>>> No writable fields were imagined in all these two to three use cases.
>>>> But even without writeable fields: Think of highly contained
>>>> containers/clients which only get the drm fd to render. If sysfs is
>>>> gone,
>>>> will they fall on their faces? Atm "drm fd is all you need" is very
>>>> deeply
>>>> ingrained into our various OS stacks.
>>> Okay, this is something which was mentioned but I think the answer was
>>> unclear. If current stacks do work without sysfs then this is a good
>>> argument to keep that ability.
>>> As I said I am OK to drop the engine info bits from this series.
>>> Question for Lionel, gpu-top and Mesa then is whether sysfs works for
>>> them, for the remaining topology information. Attractiveness of sysfs
>>> there was that it looked easier to be future proof for more or less
>>> hypothetical future topologies.
>> We did a couple of versions with ioctls :
>> https://patchwork.freedesktop.org/patch/185959/ (through GET_PARAM)
>> https://patchwork.freedesktop.org/series/33436/ (though a new discovery uAPI
>> initially targeted at the engine discovery)
>> Eventually Chris suggested sysfs (which I find kind of convenient), even
>> though you Daniel raised a valid point with sandboxed processes.
>> I personally don't care much in which way this should be implemented.
>> Just give me some direction :)
>> Daniel: Would something in the style of
>> https://patchwork.freedesktop.org/series/33436/ work? If yes, what would you
>> recommend to change?
> tbh I feel bad derailing this even further, but I think if you want a more
> flexible query ioctl that's easier to extend we could maybe look at the
> chunk list approach amdgpu_cs_ioctl uses: All the massive pile of execbuf
> metadata is supplied in a chunk list, and if you want to extend new stuff,
> or add a new type, you add a new chunk_id. The chunks themselves are all
> linearized into one allocation.
> We could use the exact same trick for output, and require that userspace
> simply jumps over chunks it doesn't understand. Pronto, you have your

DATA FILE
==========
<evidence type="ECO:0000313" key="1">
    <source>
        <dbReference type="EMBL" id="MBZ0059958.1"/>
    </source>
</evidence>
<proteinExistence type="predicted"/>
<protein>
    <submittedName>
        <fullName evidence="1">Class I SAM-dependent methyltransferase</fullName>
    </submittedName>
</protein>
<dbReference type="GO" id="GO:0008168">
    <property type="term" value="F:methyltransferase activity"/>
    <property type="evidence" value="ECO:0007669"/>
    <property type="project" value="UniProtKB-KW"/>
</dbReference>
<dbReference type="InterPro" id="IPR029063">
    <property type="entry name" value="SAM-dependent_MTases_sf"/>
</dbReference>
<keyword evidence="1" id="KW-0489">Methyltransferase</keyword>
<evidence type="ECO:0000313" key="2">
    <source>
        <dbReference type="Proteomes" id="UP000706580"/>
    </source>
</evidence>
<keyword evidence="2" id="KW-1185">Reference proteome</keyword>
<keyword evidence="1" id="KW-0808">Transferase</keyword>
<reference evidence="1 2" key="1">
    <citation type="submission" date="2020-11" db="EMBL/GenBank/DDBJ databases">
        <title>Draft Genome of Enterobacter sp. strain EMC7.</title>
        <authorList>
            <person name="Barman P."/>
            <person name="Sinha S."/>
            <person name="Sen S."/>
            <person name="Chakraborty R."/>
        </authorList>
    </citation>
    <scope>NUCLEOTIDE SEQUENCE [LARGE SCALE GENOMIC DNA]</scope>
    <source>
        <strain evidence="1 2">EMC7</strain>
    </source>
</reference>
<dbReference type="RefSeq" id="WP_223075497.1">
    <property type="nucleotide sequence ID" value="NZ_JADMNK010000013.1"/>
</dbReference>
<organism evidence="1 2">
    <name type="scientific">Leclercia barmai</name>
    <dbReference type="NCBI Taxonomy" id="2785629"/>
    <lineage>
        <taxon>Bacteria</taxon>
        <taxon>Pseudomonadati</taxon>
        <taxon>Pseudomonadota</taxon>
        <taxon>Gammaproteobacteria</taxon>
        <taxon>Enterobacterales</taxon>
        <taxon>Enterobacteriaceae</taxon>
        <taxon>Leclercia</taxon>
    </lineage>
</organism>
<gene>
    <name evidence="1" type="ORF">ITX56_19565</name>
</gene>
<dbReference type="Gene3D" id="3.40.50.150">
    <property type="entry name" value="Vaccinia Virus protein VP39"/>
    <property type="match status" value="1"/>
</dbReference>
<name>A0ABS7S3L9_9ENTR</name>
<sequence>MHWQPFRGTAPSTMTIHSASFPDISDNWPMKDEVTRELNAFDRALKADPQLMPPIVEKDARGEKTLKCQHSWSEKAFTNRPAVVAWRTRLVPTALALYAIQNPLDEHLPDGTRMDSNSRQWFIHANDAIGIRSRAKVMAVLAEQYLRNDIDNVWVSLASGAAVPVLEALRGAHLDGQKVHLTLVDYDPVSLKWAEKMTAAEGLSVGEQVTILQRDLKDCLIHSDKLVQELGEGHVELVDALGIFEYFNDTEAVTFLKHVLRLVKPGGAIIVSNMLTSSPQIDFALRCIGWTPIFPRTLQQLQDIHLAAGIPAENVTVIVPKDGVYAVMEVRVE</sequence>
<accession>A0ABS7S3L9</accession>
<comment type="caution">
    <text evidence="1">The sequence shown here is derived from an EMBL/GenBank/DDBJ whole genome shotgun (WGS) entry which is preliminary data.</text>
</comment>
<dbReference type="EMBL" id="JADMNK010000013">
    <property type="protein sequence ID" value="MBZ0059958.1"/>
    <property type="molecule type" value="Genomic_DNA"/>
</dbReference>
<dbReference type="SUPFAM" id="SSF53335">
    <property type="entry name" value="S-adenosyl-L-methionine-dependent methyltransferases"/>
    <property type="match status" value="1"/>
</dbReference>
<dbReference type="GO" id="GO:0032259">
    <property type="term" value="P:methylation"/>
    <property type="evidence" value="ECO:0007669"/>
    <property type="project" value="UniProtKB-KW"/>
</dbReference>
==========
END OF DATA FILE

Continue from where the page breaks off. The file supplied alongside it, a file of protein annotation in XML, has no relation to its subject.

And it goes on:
> insta-extensibility.
> If you want to go fancy, add a huge flags fields so you can select what
> kinds of chunks you want (you need the flags field anyways).
> Querying would be the usual two-step process:
> 1. ioctl call with chunk_size == 0, to query the kernel how much the
> kernel should allocate. Kernel would just walk all the available chunks
> and add up (with a bit of seq_file style abstraction this could look very
> neat, even when dealing with huge number of chunks).
> 2. Userspace allocates sufficient amounts of memory for all the chunks it
> wants, calls the ioctl again, kernel fills them all out into this single
> one array.
> Aside: VBT almost works like that (minus the few places they screwed up
> and you need to know the size of the next block).

Okay, cool. Looks a lot like how some vulkan entrypoints work.
That's also not too dissimilar from what was done in the second ioctl 
I guess I could rename a few things and drop the engine discovery (at 
least initially) and submit again.


> Cheers, Daniel
>> Thanks!
>> -
>> Lionel
>>> Regards,
>>> Tvrtko
>>>> -Daniel
>>>>>> So I'd say for the GPU topology part, we go forward with the
>>>>>> review and
>>>>>> make sure we don't expose driver internal bits that could break when
>>>>>> refactoring code. If the exposed N bits of information are strictly
>>>>>> tied to the underlying hardware, we should have no trouble maintaining
>>>>>> that for the foreseeable future.
>>>>>> Then we can continue on about the engine discovery in parallel, not
>>>>>> blocking GPU topology discovery.
>>>>> I can live with that, but would like to keep the gt/engines/ namespace
>>>>> reserved for the eventuality with go with engine info in sysfs
>>>>> at a later
>>>>> stage then.
>>>>> Also, Lionel, did you have plans to use the engine info straight
>>>>> away in gpu
>>>>> top, or you only needed topology? I think you were drawing a nice block
>>>>> diagram of a GPU so do you need it for that?
>>>>> Regards,
>>>>> Tvrtko